It is a mother’s worst nightmare. Edeanna Johnson-Chebbi separated from her husband Faical Chebbi via a protective order in February 2010 after he threatened to kill her. Although Johnson-Chebbi had full legal and physical custody of their children, five-year old Eslam and two-year old Zainab, her ex-husband did have limited unsupervised visitation with them. On November 11, 2011, just weeks after their divorce was finalized, Chebbi picked up the children for their regular visit and didn’t return. Instead, Chebbi abducted the children and boarded a flight to Tunisia with them. Johnson-Chebbi is now fighting to get her children back and looking for answers about how this happened.
On November 12, 2011, a day after Chebbi picked up his children for their regular visit, Johnson-Chebbi received a phone call from her ex-husband. He told her it was the worst phone call she’d ever have –he had the kids and they were in Tunisia, his birth country. Initially, it wasn’t clear how this could have happened because the children should not have been able to leave the country with Chebbi.
Johnson-Chebbi met with a staff member responsible for passport issuance at the Tunisian Embassy earlier this year and was assured that the children, who are both U.S. citizens, would not be able to get passports. She explains what happened at that meeting:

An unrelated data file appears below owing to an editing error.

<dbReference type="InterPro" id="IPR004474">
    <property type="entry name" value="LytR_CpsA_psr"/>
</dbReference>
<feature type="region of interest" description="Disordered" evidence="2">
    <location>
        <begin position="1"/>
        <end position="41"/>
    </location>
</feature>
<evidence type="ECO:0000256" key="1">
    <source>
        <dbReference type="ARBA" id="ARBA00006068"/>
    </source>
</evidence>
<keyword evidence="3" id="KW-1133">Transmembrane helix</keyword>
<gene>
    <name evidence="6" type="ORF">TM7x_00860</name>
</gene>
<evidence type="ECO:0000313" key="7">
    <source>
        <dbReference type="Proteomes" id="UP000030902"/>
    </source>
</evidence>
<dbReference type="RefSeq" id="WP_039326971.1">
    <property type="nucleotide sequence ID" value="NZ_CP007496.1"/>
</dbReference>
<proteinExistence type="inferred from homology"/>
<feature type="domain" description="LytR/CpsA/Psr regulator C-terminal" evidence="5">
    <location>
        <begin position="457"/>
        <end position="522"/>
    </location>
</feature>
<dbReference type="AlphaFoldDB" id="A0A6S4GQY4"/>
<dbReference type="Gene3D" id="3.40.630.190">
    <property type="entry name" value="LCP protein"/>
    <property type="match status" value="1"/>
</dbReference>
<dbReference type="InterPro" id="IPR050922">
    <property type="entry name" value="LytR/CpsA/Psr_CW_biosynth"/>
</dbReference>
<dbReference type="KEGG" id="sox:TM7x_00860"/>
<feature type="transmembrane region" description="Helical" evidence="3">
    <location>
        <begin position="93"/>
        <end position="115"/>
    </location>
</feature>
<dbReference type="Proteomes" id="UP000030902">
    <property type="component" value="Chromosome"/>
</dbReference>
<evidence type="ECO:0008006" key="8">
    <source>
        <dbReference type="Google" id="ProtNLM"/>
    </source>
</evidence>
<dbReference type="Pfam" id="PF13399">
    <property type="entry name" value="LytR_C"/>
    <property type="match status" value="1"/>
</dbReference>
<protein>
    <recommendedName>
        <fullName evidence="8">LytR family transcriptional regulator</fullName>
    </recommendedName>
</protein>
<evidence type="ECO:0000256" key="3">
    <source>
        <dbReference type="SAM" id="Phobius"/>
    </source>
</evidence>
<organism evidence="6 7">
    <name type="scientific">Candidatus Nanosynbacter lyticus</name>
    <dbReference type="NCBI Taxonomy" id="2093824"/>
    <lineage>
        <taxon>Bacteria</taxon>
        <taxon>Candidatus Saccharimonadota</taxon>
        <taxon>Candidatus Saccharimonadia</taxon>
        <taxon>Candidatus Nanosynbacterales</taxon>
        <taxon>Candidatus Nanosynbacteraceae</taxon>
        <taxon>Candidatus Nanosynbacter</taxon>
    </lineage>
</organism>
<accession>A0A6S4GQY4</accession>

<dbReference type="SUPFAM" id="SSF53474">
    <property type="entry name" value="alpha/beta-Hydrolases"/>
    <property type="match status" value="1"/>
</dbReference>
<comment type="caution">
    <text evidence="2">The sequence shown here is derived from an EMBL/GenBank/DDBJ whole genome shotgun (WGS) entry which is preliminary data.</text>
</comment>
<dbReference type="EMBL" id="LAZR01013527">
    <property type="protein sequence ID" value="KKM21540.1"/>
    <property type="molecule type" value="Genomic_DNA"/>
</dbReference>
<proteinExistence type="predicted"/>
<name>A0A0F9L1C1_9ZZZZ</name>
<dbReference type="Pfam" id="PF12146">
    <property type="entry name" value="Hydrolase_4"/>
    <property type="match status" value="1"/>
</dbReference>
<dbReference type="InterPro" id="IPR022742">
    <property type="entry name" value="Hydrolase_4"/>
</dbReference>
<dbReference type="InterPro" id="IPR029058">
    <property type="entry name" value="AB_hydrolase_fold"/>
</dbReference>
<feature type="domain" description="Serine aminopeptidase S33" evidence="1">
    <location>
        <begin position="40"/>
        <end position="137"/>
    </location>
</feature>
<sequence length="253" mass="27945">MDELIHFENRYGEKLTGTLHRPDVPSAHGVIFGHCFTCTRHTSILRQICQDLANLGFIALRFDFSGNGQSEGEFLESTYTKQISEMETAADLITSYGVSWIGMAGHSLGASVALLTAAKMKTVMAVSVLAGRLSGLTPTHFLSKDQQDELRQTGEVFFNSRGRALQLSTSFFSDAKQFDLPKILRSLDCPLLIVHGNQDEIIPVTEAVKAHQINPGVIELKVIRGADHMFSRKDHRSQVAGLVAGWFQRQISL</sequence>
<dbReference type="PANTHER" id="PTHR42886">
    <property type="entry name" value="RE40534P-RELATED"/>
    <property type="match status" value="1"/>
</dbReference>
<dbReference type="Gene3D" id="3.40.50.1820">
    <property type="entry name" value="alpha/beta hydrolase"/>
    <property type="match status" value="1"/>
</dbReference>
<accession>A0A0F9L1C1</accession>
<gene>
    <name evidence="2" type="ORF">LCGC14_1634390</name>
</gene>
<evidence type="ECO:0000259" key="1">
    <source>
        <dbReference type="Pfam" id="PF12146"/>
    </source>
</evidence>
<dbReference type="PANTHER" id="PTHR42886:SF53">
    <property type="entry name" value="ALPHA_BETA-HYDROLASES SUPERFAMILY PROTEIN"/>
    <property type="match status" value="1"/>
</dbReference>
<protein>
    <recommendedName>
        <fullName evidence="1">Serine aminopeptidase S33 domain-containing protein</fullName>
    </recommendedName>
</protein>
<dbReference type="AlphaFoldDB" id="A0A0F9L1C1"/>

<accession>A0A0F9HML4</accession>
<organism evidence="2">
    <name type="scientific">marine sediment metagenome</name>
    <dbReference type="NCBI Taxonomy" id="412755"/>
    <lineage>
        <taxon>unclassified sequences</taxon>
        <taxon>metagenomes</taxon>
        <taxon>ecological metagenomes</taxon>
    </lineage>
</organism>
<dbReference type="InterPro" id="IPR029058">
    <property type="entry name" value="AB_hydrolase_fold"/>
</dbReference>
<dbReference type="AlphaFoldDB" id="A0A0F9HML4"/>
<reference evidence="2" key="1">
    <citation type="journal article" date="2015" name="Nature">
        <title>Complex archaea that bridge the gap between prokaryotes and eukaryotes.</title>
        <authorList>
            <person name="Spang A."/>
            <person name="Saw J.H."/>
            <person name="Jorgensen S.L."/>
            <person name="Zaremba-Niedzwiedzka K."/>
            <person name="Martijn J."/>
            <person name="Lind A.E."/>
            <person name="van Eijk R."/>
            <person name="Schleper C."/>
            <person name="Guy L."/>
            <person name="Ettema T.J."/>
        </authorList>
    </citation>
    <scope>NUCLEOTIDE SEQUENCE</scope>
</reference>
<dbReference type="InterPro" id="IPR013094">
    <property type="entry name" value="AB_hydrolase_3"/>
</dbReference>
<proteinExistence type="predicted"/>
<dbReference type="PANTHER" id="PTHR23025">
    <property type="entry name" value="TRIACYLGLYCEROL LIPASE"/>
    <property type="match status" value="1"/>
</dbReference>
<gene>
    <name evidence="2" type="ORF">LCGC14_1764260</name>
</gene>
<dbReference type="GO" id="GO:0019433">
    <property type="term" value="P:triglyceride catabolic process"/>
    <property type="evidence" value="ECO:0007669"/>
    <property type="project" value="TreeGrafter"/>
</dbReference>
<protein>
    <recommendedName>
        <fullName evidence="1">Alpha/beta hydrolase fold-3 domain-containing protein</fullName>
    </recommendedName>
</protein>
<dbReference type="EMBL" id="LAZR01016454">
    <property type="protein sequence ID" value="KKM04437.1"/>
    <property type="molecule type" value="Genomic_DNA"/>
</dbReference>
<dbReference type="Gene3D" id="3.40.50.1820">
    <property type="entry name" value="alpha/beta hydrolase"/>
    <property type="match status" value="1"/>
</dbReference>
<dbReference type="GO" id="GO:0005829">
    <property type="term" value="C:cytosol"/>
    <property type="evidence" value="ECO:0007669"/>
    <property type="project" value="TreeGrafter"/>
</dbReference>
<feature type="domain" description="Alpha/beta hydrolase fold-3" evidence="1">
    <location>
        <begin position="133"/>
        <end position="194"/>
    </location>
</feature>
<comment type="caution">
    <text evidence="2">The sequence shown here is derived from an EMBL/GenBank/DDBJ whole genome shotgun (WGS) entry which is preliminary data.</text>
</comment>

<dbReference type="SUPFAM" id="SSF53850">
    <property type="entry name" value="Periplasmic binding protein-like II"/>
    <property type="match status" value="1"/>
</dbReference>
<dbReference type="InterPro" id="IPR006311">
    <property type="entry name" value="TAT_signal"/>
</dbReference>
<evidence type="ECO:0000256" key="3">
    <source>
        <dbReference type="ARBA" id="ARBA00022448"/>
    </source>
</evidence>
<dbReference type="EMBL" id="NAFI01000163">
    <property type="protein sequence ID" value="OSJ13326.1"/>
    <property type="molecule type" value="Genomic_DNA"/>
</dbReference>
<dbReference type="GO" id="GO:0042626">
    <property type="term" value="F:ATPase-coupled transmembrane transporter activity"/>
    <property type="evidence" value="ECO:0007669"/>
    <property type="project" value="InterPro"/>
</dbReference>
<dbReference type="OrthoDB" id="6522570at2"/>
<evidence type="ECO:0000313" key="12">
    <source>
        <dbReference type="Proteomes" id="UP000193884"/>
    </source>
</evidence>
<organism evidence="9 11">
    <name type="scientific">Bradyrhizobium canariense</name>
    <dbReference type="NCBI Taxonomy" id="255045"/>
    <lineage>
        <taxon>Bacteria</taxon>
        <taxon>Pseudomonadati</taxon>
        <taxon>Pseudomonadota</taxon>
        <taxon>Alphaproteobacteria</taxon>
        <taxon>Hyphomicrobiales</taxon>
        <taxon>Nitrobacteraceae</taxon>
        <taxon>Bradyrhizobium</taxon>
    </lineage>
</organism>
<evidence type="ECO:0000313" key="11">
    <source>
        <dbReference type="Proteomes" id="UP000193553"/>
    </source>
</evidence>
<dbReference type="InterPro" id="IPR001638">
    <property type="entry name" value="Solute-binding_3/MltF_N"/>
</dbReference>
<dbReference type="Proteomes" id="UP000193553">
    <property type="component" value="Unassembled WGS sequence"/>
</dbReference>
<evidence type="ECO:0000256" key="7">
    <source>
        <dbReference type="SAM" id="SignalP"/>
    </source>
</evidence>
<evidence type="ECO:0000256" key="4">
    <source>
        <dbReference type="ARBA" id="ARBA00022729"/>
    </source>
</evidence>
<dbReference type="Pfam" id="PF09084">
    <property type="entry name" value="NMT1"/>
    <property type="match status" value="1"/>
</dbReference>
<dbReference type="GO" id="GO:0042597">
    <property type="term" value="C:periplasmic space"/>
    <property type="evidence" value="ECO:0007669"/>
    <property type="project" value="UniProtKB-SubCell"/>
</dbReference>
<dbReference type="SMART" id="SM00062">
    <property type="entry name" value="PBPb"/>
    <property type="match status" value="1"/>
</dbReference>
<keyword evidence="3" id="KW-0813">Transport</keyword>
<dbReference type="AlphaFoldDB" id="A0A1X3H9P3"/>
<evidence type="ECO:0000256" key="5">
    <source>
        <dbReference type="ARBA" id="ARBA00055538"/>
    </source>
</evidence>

I was given personal assurance that copies of the notarized separation agreement, granting mutually consented to sole custody to me, along with copies of the protective order and a then valid court order not to remove the children from the U.S. would all go into Faical’s file and there would be no possible way for him to obtain passports for the children, as U.S. law indicated that he had no legal authority to them.
Nonetheless, Chebbi somehow obtained Tunisian passports for the children. Chebbi-Johnson has since been told by officials at the Tunisian Embassy that “under Tunisian law the father has the right to register his children as Tunisian citizens and obtain passports.”
Someone Should Have Stopped Them
Beyond the Tunisian Embassy, Chebbi-Johnson questions how a single man traveling with two minor children were able to get past the TSA and airline officials without being required to produce notarized documents indicating that he had permission to travel with the children. Johnson-Chebbi noted how alarming it is that her ex-husband was able to leave the country so easily with the children while she has to undergo a private pat down each time she goes through security due to her hijab: “The fabric on my head carries more weight for National Security than two children traveling with a suspicious male on differing passports out of the country. That’s a shame.”
Escalating Control and Abuse Tactics
Johnson-Chebbi left her husband when he threatened to kill her. Unfortunately, this doesn’t mean that she hasn’t escaped his abuse. When Johnson-Chebbi spoke to her ex-husband on the phone after the abduction, he said: “Now you know how it feels.” Johnson-Chebbi says: “This is completely about control and abuse of me, and nothing about the children. I pleaded with him to stop thinking about he and I and think about Eslam and Zainab. They are like possessions to him. The conversation left him trying to tell me how awful I am and how this is the same as he had it in America.”